Google Chrome Web Store: The 5 Percent Heard around the Casual Games World

Google released details for its upcoming Google Chrome Web Store at GDC Europe in Germany. There are few surprises in what was quietly announced except for one: Google will only take a 5% revenue share from the sales on any games through its store.

This bold decision may finally make Google a big player in casual games and could perhaps change the world of casual games, including downloads, forever.

The games editorial Web site videotaped and posted pictures of the presentation on its web site.

The main details are:

  • The Chrome Web Store is launching October 2010
  • The Store will feature games developed in flash, HTML 5.0 , and C++ (the primary languages that casual games are developed in today and in the future)
  • The product combines the best of Apple’s iTunes store (production recommendations, user reviews) with the social sharing of Facebook and Twitter. As Techcrunch notes, the screen shots show “like” and “follow” buttons, two features not in any current Google product.
  • Games will be purchased with Google Checkout. Users will be able to purchase the full game (transaction), do micro-transactions (like games on Facebook), and subscriptions.
  • The revenue share is 5%, and that includes the credit card fee. That means, the developer makes 95% off of each sale.

I can’t emphasize to you how huge this 5% number is. Google Chrome Web Store by itself is a neat product. But the 5% revenue share is unheard of.

In the good old days of digital distribution, the distributor shared kept 50 – 70%, only paying out 30 – 50% to the developer.

But then Apple launched the iPhone and iTunes and reversed the revenue share, keeping 30% and giving the developer 70%. By giving developers a bigger cut and letting them set the price, developers could offer a lower price for games on the iPhone (e.g., $1.99) and still make money since their of their bigger cut. With Facebook Credits, Facebook is also only taking 30% of the revenue share per each game transaction sale.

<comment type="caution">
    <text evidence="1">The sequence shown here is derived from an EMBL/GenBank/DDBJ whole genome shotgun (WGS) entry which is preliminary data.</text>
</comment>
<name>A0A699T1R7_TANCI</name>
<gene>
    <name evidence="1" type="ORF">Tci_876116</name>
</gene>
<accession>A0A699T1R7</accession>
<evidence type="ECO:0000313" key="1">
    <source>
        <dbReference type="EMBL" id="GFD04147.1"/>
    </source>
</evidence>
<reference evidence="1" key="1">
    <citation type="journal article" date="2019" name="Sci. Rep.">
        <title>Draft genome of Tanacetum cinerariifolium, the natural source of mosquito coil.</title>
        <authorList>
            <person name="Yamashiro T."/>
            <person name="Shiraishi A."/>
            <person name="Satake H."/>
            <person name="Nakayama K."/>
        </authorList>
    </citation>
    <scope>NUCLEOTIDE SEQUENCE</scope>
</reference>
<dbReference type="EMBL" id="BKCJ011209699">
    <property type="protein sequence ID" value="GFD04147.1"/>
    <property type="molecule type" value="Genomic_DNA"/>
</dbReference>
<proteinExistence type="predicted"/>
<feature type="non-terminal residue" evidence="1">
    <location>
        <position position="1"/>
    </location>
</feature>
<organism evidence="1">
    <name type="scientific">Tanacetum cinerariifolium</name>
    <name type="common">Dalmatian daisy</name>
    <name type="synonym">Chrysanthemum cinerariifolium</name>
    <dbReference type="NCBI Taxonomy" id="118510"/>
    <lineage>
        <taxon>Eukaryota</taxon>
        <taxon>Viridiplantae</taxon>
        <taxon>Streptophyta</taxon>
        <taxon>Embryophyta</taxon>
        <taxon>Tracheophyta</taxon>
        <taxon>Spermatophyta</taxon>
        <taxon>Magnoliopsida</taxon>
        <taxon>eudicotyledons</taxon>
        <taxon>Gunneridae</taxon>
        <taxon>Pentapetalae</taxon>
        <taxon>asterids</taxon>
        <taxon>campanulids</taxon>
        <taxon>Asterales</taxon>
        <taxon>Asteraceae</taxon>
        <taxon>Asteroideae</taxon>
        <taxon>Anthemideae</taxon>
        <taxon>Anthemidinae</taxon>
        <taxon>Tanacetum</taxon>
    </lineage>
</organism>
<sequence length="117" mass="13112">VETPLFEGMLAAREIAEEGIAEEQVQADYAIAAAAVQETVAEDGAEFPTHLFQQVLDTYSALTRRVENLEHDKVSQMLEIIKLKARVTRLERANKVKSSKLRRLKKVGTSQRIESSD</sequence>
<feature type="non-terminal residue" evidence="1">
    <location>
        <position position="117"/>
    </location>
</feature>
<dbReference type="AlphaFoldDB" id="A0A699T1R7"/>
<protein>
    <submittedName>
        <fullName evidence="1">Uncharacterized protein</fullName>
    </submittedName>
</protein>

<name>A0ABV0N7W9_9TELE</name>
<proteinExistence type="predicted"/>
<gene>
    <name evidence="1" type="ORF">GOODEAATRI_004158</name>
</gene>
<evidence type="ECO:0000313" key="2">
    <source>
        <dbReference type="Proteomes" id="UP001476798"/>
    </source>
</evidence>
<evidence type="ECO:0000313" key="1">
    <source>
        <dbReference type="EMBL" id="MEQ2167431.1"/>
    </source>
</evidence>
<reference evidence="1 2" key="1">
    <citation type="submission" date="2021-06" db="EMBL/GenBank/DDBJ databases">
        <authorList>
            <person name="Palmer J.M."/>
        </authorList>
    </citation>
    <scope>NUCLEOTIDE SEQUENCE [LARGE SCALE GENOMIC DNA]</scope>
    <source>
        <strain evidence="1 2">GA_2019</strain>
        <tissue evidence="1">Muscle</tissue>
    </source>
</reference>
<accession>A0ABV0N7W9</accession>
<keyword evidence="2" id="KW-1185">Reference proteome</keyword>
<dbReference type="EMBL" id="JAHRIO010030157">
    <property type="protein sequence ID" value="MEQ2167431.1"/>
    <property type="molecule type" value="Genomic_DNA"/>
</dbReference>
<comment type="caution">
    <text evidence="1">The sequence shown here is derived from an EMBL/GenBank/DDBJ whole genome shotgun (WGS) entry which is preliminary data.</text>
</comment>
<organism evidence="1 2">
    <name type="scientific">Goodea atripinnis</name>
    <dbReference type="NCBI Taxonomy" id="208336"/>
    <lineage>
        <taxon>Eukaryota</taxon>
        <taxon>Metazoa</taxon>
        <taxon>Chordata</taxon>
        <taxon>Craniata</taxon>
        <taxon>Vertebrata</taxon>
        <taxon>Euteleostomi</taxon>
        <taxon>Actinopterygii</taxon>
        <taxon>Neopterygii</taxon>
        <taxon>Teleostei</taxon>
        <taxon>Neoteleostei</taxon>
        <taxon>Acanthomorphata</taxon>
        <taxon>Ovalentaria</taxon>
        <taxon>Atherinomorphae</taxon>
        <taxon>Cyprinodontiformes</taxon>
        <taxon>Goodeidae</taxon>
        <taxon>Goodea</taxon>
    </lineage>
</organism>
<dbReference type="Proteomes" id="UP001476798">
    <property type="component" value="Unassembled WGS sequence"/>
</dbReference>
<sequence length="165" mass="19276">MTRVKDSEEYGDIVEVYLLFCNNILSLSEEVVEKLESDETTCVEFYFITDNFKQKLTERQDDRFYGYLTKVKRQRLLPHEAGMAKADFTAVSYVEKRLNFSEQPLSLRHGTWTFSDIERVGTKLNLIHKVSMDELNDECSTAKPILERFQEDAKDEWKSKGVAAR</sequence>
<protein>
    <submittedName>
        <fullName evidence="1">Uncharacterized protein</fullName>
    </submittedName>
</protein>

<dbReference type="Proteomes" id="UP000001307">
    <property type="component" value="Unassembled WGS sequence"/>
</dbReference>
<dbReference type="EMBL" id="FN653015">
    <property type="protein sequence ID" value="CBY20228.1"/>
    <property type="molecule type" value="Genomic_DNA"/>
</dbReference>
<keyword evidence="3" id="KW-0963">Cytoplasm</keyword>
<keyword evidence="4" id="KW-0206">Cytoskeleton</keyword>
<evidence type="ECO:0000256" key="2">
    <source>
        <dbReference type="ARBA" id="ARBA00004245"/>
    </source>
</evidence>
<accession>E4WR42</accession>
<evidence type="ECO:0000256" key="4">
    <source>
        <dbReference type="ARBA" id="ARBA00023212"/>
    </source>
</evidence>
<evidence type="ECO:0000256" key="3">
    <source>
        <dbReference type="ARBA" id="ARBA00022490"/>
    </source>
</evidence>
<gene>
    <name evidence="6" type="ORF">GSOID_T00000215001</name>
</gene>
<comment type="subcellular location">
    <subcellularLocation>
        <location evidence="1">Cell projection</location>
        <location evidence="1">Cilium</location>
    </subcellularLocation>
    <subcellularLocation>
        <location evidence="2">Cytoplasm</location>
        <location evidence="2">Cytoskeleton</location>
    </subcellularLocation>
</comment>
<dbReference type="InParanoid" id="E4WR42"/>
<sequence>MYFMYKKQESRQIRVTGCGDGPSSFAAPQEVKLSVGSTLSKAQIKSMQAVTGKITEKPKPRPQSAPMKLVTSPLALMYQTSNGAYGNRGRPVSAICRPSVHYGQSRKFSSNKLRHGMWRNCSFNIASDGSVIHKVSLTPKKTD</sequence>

Now, Google is taking it to the next level, giving developers 95% of the revenues.

By offering a higher revenue share, they hope to get iPhone, iPad, and all game developers to move over to Chrome Web Store (and we can assume, Android phones as well). Their plan is to make money through advertising and Ad Sense.

Google’s main targets are Apple and Facebook.But, the world of game downloads may be impacted as well.

Though downloading a game and playing on your PC or Mac is not the same as playing a game within your browser, it’s close enough for Google Chrome Web Store to have a huge impact on downloads.

Many readers may be thinking that the demographic of someone who plays download games may not be the same person who wants to play a game within a browser. I totally agree with that statement today, but not necessarily tomorrow.

I am currently reading a graphic novel about Momofuku Andou, the inventor of Cup Noodles instant ramen. Everyone thought he was crazy and said that no one will eat instant ramen in a cup since they are used to eating ramen in bowls at restaurants for hundreds of years. Today, 8.2 billion Cups Noodles are sold worldwide a year. Just like noodle-eating, gaming behavior changes and money talks.

If the same game that is sold as a download at $7 to $20 but is offered as a browser-based game at $2 -3 (which the developer is willing to price at since they earn 95% of the full price), where are you as a game consumer going to buy the game?

Many download games (including the popular hidden object games) are coded today in C++ so they will be relatively easy to port over to Google’s App Store and HTML 5.0 is a programming language of the future for casual games. PopCap has already announced they will support the Google Chrome Web Store with the release of Plants vs Zombies. I imagine this is the first of many casual game developers who will be looking more closely at Google, all because of the 5% magic number.

With all the attention on Google’s efforts on mobile (Android) and social, the Chrome Web Store could end up as Google’s dark horse in its quest to become a leader in casual games. In the process, it could change the world of download games as well.

Content writer

More content